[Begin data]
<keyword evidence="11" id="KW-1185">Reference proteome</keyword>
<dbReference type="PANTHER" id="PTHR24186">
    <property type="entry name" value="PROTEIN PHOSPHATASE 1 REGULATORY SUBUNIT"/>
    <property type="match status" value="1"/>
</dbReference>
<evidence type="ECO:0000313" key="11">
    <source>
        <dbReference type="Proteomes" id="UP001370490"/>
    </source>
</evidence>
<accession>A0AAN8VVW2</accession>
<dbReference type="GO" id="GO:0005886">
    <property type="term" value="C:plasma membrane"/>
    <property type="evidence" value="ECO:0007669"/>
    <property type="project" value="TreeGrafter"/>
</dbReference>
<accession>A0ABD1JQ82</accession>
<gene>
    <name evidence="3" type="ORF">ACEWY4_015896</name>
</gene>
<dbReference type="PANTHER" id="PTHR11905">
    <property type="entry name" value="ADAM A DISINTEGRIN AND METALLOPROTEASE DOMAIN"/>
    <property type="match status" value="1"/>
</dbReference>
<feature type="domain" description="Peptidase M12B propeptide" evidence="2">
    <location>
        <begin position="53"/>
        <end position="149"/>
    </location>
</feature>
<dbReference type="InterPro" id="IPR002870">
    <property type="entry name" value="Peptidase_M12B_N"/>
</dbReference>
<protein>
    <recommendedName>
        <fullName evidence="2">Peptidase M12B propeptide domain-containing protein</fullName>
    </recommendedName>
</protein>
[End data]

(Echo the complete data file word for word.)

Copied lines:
<keyword evidence="11" id="KW-1185">Reference proteome</keyword>
<dbReference type="PANTHER" id="PTHR24186">
    <property type="entry name" value="PROTEIN PHOSPHATASE 1 REGULATORY SUBUNIT"/>
    <property type="match status" value="1"/>
</dbReference>
<evidence type="ECO:0000313" key="11">
    <source>
        <dbReference type="Proteomes" id="UP001370490"/>
    </source>
</evidence>
<accession>A0AAN8VVW2</accession>
<dbReference type="GO" id="GO:0005886">
    <property type="term" value="C:plasma membrane"/>
    <property type="evidence" value="ECO:0007669"/>
    <property type="project" value="TreeGrafter"/>
</dbReference>
<accession>A0ABD1JQ82</accession>
<gene>
    <name evidence="3" type="ORF">ACEWY4_015896</name>
</gene>
<dbReference type="PANTHER" id="PTHR11905">
    <property type="entry name" value="ADAM A DISINTEGRIN AND METALLOPROTEASE DOMAIN"/>
    <property type="match status" value="1"/>
</dbReference>
<feature type="domain" description="Peptidase M12B propeptide" evidence="2">
    <location>
        <begin position="53"/>
        <end position="149"/>
    </location>
</feature>
<dbReference type="InterPro" id="IPR002870">
    <property type="entry name" value="Peptidase_M12B_N"/>
</dbReference>
<protein>
    <recommendedName>
        <fullName evidence="2">Peptidase M12B propeptide domain-containing protein</fullName>
    </recommendedName>
</protein>